KUCHING: The Human Rights Commission of Malaysia (Suhakam) has called on the government to release the report and findings of the Royal Commission of Inquiry (RCI) into the Wang Kelian tragedy, involving human trafficking syndicates and subsequent obstruction of justice by enforcement authorities.
In 2015, more than 100 skeletal remains, believed to be those of Rohingya refugees, and close to 150 graves were discovered in the hills of the border town in Perlis.
In a statement to mark World Day Against Trafficking in Persons on July 30, Suhakam asserted that justice must be served for those who had died, nameless as they were.
“More importantly, what are the lessons learnt and Malaysia’s response to avoid a recurrence of such a tragedy in the future, remains to be seen,” the statement concluded.
Suhakam reminded all of the existence and continued occurrence of human trafficking within and beyond national borders as human trafficking is a lucrative trade that remains rampant despite its illegality worldwide.
“Traffickers prey on those who are vulnerable, desperate, and unsuspecting; giving false promises and misleading information at the start, which may then progress to threats, aggression, or violence later for the sake of profiteering.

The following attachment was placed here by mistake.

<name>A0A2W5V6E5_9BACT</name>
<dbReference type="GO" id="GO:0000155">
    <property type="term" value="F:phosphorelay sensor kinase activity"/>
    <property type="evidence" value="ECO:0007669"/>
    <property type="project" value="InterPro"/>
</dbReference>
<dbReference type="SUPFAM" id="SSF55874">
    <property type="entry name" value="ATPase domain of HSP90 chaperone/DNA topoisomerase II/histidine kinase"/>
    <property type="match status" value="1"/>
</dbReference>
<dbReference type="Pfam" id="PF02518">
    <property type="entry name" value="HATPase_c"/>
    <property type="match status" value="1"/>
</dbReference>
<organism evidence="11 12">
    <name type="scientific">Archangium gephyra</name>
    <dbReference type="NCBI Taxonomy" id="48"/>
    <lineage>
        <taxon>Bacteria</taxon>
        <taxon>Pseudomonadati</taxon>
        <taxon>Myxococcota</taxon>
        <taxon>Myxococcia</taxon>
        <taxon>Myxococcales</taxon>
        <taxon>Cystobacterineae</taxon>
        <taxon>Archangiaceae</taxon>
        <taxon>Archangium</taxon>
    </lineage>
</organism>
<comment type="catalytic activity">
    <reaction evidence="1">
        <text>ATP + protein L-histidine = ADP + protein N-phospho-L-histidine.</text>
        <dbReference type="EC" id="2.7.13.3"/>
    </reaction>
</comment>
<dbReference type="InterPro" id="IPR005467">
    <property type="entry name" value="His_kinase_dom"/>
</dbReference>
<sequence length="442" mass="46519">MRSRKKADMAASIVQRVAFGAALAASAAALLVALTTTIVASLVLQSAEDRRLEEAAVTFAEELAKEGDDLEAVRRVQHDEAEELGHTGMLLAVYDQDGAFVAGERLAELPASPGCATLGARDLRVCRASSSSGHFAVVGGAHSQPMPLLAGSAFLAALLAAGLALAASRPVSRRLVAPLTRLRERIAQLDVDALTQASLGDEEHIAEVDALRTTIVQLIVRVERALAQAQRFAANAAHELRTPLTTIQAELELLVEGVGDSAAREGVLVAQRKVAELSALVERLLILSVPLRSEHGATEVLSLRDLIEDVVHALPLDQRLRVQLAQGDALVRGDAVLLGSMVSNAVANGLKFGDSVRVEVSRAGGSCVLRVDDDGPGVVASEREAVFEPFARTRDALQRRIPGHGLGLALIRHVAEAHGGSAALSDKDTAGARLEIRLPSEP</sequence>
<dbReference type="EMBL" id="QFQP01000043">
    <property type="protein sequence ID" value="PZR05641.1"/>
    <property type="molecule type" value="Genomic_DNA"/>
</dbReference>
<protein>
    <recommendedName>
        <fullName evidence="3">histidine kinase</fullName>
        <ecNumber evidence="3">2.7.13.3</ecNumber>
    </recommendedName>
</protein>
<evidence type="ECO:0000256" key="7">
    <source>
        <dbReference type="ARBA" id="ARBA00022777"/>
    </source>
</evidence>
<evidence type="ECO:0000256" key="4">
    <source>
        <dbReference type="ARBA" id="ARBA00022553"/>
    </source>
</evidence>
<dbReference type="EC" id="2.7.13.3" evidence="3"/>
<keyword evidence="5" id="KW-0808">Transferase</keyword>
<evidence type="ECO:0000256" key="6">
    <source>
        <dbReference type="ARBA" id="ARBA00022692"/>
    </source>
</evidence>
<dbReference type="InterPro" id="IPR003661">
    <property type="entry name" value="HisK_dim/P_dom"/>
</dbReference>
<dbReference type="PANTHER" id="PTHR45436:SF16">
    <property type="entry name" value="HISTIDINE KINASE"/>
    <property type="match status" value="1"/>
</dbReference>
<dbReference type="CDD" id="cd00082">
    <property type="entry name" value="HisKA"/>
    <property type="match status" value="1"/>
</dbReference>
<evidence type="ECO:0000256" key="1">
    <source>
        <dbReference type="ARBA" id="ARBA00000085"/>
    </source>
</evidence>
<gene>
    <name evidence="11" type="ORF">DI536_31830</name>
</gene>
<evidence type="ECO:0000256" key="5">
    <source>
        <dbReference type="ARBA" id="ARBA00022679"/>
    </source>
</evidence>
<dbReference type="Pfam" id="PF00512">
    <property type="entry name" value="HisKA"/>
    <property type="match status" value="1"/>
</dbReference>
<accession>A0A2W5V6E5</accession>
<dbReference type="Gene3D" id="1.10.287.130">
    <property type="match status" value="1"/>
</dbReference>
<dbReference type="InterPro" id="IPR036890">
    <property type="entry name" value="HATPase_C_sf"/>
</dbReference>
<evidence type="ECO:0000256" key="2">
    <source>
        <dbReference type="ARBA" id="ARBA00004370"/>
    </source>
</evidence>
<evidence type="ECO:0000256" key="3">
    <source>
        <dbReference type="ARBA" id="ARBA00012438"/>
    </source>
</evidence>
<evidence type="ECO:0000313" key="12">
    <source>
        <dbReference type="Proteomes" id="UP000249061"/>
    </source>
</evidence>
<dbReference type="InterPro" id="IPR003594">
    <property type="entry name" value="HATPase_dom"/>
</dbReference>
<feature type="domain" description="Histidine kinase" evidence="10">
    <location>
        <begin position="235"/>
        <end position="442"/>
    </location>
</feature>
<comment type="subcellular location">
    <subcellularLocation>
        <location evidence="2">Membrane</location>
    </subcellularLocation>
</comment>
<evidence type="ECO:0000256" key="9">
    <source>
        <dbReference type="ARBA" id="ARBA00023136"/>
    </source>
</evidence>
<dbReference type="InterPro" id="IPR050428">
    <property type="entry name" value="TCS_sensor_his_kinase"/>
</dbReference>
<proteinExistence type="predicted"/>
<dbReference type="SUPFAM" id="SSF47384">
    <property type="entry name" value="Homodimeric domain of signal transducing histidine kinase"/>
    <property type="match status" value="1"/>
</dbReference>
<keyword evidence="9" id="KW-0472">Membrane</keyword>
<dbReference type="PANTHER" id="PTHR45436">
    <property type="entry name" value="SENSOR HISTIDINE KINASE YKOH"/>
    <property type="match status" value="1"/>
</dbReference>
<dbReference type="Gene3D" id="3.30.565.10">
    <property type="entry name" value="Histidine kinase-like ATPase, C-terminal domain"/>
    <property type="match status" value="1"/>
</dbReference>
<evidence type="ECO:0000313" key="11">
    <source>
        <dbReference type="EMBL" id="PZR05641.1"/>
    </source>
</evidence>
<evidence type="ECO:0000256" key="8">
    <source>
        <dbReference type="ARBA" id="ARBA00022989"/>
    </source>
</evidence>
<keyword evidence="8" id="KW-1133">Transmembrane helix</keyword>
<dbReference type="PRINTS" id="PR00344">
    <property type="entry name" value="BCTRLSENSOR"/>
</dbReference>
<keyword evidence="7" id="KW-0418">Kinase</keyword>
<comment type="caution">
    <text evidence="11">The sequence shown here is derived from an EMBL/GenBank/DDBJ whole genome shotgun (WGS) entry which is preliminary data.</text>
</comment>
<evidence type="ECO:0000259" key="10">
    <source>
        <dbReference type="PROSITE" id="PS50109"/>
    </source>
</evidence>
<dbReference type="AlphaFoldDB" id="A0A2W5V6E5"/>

“People who are trafficked are at high risk of being sexually exploited, forced into marriages, involved in forced labour, or suffer heinous crimes such as deaths,” Suhakam said.
The commission pointed out that the Anti-Trafficking in Persons and Anti-Smuggling of Migrants Act 2007 (Act 670) is the specific legislation that addresses human trafficking in Malaysia.
It urged the government to identify weaknesses and thereby strengthen the Malaysian border enforcement infrastructure to deny traffickers any opportunity to carry out their heinous practices.
It also called upon the government to intensify efforts to prosecute and convict traffickers and those abetting in such activities.
“The government should also focus on providing all forms of necessary assistance including legal aid, humanitarian supplies, and access to basic services to victims of trafficking.
“Article 8(1) of the Federal Constitution states that ‘All persons are equal before the law and entitled to the equal protection of the law’, whilst Article 6(1) and (2) establishes that no person shall be held in slavery and forced labour is prohibited,” said Suhakam.